How we test headphones at ZDNET in 2024

The ZDNET team is constantly doing extensive hands-on testing of headphones and earbuds so we can recommend the best for you. Here's a look into our testing methodologies.
Written by Jada Jones, Associate Editor
The Beats Solo 3 and Solo 4 side-by-side
Jada Jones/ZDNET

Over the years, your favorite pair of headphones or earbuds can become just as essential to your daily life as your smartphone. If you're like me, forgetting your AirPods at home can ruin your day. It's important to consider all of your headphone and earbud options, as the right ones for one person may not work for the next person.

Also: The best headphones of 2024: Expert tested

That's why, at ZDNET, we review plenty of headphones and earbuds for all purposes and budgets, including cheap headphones, noise-canceling headphones, sleep earbuds, headphones for exercising, and more. Different headphones and earbuds have different use cases, and our testing methods align with them. 

How we test headphones and earbuds in 2024

The Sennheiser Accentum True Wireless earbuds.

The Sennheiser Accentum earbuds are a best in class for their price.

Jack Wallen/ZDNET

Our experts sleep, work, run, swim, hike, watch movies, and listen to music to test headphones and earbuds. During testing, we place our daily drivers in their carrying cases and use the review unit in our everyday lives to see how the devices perform in real-world situations.

Usually, we receive review units from manufacturers before they are available for the public to purchase. We use the period between receiving the product and publishing our review to spend as much time as possible putting the review unit through daily use and wear and tear. We also test the product's software features and follow up with manufacturers if needed.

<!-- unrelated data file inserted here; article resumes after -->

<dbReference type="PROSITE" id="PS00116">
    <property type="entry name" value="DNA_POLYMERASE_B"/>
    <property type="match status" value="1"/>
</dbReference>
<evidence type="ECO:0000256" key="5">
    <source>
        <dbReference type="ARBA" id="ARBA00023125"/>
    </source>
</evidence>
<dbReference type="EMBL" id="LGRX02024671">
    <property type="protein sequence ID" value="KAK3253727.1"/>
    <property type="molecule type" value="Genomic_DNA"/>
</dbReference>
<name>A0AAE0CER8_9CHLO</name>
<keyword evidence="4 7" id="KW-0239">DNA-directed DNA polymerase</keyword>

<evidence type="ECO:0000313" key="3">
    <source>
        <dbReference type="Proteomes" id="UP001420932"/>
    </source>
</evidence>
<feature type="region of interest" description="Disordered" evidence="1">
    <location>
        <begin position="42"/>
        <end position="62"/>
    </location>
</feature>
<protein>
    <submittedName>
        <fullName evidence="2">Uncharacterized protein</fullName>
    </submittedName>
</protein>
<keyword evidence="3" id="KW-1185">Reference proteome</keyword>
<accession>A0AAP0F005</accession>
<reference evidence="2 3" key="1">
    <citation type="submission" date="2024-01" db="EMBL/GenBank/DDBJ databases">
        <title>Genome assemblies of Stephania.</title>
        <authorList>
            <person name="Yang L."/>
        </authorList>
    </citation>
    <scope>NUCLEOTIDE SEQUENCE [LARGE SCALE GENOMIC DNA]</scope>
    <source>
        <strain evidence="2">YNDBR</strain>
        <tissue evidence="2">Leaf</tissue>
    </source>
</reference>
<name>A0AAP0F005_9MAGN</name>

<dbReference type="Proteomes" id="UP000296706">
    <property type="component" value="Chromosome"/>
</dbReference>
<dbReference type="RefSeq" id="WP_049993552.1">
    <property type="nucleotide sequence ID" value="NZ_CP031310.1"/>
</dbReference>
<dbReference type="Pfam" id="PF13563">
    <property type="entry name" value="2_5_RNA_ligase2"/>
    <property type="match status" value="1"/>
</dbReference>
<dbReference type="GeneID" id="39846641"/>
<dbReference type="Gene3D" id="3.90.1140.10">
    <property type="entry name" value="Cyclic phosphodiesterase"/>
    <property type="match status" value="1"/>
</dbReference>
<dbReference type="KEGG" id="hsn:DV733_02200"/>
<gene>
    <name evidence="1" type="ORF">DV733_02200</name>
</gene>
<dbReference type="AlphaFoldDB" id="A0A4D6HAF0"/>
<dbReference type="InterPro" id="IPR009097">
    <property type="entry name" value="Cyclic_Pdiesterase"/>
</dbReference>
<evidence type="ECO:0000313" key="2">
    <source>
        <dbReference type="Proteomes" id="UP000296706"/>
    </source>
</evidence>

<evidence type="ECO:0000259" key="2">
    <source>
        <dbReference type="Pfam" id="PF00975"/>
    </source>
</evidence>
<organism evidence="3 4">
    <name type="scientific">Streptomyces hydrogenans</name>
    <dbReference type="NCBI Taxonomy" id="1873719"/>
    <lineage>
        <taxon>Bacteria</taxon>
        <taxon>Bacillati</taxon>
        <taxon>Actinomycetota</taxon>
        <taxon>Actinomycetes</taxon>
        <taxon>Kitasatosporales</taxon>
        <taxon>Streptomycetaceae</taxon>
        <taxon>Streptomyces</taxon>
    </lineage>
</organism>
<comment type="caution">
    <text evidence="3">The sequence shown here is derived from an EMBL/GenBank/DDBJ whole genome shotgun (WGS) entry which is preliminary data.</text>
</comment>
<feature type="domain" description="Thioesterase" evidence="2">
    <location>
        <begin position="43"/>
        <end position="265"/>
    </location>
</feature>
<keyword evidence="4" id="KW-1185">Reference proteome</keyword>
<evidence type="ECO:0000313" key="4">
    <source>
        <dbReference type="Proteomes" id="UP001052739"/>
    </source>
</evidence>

Here's a general overview of our headphones and earbuds testing methodology so you can better understand how a pair of headphones or earbuds make it to one of our lists of recommendations. 

What makes headphones or earbuds ZDNET Recommended?

A pair of headphones or earbuds is ZDNET Recommended when our testing concludes that the device is above average in at least one of our testing categories. Once we've made that determination, we add headphones or earbuds to one of our buying guides, which are tailored to those looking for headphones serving a specific purpose.

We understand that everyone has different uses, wants, and needs when looking for headphones and earbuds. Our mission is to recommend an array of products that will best serve everyone's individual preferences. 

Some headphones may excel in the design and comfort category but fall short in the noise-canceling category. Despite that product's shortcomings, we understand that some people don't want headphones with strong noise-canceling properties and prefer headphones with higher levels of comfort. We treat all metrics equally when conducting our testing, but we make it a point to let our readers know when a product won't serve their best interest. Here are the top factors we consider when testing headphones and earbuds.

Comfort and design

Sonos Ace right ear cup
Jada Jones/ZDNET

Your headphones and earbuds should offer hours of comfort, especially if you plan to wear them while working, studying, or traveling. Like many headphone and earbud benchmarks, comfort can be subjective because everyone has different head and ear shapes.

To remain as objective as possible, we wear headphones and earbuds for hours on end and note in our reviews when they become uncomfortable. 

Headphones and earbuds come in various material finishes. Some are mostly made of plastic, while others are made from more durable materials like aluminum and stainless steel. Because headphones and earbuds will accompany you in all your daily activities, we wear them for an extended period to assess their durability.

We evaluate whether headphone earpads tear, rip, or crack, determine how well a pair of headphones and earbuds can withstand drops, and bend and fold headphones to listen for any creaking or unnatural noises.

Noise cancellation 

The Monoprice BT-600ANC headphones lying on a desk